"'Cause it was like one after another after another. It wasn’t just to get high. It was just a habit," he said. "I just wanted to see it being drawn into the blood, I just wanted to see it going into my veins, I just wanted to feel it. I guess I was chasing my first high.”

He's now a recovering meth addict.

Where the meth comes from

Cars are shown lined up at the San Ysidro Port of Entry, April 27, 2016.
Nicholas McVicker
Cars are shown lined up at the San Ysidro Port of Entry, April 27, 2016.

San Diego: Addicted to Meth II
Part II: The methamphetamine that’s being sold on the street is extremely potent, highly addictive and cheaper than ever. That dangerous combination means meth is sending more people to our emergency rooms, jails and morgue.

When Escobedo first started using more than 20 years ago, most of the meth in San Diego County came from makeshift labs. Many of them were in East County.

These days, it’s different.

The methamphetamine on San Diego's streets today is largely produced in Mexican super labs controlled by the drug cartels.

A lot of it is smuggled through the nation’s busiest land border crossing in San Ysidro, where an estimated 60,000 cars and 30,000 pedestrians cross every day.

Sidney Aki, director of U.S. Customs and Border Protection at the San Ysidro Port of Entry, said his agents have found meth hidden in virtually every part of a vehicle, from the trunk to the battery. They’ve even discovered liquid meth in gas tanks.

And pedestrians?

"It was a female," Aki began. "She actually had a brassiere formed out of narcotics, and actually used as a brassiere, walking across our border.”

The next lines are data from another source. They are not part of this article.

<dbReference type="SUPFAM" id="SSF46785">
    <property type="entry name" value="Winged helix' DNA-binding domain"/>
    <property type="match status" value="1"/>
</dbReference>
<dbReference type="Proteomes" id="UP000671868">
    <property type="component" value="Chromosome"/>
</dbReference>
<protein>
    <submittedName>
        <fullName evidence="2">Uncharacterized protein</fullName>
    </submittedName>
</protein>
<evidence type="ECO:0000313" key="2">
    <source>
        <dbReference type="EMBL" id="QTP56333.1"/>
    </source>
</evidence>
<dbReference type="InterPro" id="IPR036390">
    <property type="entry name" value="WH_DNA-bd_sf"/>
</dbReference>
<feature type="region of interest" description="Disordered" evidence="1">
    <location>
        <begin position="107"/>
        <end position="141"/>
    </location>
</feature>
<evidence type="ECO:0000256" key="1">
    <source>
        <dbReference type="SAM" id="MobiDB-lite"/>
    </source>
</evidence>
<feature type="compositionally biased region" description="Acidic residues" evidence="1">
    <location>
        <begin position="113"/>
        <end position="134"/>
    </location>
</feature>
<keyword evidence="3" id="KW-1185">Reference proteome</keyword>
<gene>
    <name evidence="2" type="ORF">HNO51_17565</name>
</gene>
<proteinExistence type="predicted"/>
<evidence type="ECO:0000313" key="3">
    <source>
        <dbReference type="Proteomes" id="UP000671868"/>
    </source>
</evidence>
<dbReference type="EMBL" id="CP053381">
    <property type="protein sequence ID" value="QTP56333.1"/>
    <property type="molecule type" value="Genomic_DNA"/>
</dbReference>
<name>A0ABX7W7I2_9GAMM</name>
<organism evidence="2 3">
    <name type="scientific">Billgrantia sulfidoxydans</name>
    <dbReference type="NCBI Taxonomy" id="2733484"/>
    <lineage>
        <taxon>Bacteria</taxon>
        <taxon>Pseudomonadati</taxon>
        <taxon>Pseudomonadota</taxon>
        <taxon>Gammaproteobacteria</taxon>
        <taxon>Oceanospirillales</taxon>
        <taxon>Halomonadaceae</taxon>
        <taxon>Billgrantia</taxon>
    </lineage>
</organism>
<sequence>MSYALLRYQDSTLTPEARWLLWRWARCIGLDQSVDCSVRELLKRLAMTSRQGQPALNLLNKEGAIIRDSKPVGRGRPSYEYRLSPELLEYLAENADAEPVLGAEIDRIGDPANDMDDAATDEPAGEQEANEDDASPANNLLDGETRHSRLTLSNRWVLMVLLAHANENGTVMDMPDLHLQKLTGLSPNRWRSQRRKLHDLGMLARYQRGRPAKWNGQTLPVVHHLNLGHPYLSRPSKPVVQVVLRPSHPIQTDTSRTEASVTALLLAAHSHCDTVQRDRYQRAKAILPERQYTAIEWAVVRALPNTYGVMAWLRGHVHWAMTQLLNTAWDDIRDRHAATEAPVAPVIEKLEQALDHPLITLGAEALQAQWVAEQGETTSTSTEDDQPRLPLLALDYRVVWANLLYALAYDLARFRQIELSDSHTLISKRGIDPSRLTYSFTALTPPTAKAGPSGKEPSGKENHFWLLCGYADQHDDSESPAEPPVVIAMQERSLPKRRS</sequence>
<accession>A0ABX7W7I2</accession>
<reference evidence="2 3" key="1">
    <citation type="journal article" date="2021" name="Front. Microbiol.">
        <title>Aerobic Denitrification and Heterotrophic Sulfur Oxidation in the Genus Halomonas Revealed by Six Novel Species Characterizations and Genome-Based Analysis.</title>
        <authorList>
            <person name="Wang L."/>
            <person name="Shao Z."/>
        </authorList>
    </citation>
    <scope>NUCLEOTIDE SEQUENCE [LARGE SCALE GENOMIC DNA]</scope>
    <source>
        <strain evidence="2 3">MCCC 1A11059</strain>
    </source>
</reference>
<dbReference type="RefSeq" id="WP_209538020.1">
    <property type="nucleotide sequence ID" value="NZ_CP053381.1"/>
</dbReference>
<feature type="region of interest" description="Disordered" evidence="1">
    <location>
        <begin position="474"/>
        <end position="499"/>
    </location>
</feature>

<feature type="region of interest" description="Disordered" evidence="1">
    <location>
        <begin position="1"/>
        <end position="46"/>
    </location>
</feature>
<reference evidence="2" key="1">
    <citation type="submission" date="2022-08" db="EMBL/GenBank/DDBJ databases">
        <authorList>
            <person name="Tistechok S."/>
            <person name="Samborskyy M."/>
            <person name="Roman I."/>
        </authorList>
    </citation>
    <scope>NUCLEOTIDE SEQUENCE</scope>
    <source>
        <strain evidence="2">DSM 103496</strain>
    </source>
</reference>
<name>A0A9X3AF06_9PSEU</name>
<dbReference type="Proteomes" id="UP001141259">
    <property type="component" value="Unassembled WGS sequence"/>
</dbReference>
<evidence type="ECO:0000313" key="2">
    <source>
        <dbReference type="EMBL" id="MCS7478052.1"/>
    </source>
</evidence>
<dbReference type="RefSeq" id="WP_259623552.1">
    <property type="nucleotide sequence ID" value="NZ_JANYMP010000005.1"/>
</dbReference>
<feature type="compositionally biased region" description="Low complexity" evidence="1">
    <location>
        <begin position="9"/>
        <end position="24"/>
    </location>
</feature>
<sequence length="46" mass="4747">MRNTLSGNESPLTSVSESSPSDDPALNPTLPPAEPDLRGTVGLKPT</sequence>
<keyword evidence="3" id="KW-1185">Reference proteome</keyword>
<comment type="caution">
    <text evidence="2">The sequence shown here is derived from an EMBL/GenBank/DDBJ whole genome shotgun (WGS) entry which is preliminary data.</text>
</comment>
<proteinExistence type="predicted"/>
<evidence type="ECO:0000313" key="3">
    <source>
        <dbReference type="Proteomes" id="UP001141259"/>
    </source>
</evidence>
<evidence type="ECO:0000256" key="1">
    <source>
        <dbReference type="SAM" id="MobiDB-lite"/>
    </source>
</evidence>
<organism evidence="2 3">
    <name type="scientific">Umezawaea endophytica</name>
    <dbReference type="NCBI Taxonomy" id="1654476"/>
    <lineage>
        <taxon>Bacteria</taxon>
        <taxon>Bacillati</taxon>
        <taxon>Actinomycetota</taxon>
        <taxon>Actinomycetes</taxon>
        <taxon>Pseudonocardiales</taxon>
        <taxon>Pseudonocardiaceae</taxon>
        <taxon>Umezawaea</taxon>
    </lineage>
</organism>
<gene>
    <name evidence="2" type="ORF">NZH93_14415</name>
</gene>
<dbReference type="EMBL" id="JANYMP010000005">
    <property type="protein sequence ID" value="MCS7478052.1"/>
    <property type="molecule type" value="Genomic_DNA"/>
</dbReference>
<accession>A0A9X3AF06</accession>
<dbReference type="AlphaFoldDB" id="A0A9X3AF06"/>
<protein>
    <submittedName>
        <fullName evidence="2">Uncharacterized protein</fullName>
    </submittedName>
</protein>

Meth seizures up at the border

In 2010, customs agents seized just over 2,500 kilos of meth at the San Ysidro border crossing.

In 2014, they confiscated more than 5,800 kilos.

Here’s another way to look at it:

One hit of meth is about a quarter of a gram — 5,800 kilos equals 5.8 million hits.

That’s how much was confiscated. Nobody knows how much is getting in.

What's worse is the methamphetamine that’s coming across from Mexico is stronger than ever, and the price on the street is lower than ever. That leads to more meth use and more meth-related problems.

Meth users filling jail cells

Meth users also are taking up a lot of space in the county's jails.

According to the San Diego Association of Governments, in 2014, of the people arrested and jailed in county, 53 percent of the women and 40 percent of the men tested positive for meth.

San Diego County 2014 Arrestee Drug Use

Drug Male Female
Methamphetamine 40% 53%
Marijuana 45% 31%
Cocaine 5% 6%
Opiates* 13% 15%
*A positive opiate drug test could indicate use of opiates other than heroin, including morphine, hydrocodone, hydromorphone and Codeine. Source: 2014 Adult Arrestee Drug Use in the San Diego Region from SANDAG

These people aren't casual users when it comes to methamphetamine, said Cynthia Burke, SANDAG’s director of research.

“We find that on average, arrestees report that they’ve been using meth for about 16 years," Burke said. "We know that they use it for an average of five days at a time, that they’re using a gram. Many of them smoke it. About one in four report that they’ve injected it.”

Former U.S. Attorney Laura Duffy speaks at a news conference, Feb. 6, 2014.
Lenny Ignelzi/Associated Press
Former U.S. Attorney Laura Duffy speaks at a news conference, Feb. 6, 2014.

Besides U.S. Customs and Border Protection, other law enforcement agencies involved in the fight against meth include the San Diego County Sheriff’s Department, the county District Attorney's Office and the U.S. Justice Department.

But Laura Duffy, San Diego's U.S. attorney, said others also need to step up.

“We are not going to be able to tackle this problem through law enforcement efforts alone," Duffy said. "This is a community problem. This is a health epidemic problem that we all need to come together and put resources towards.”

Drug court

Members of the Drug Court program participate in a 12-step meeting, March 21, 2016.
Nicholas McVicker
Members of the Drug Court program participate in a 12-step meeting, March 21, 2016.

San Diego: Addicted To Meth (Pt 3)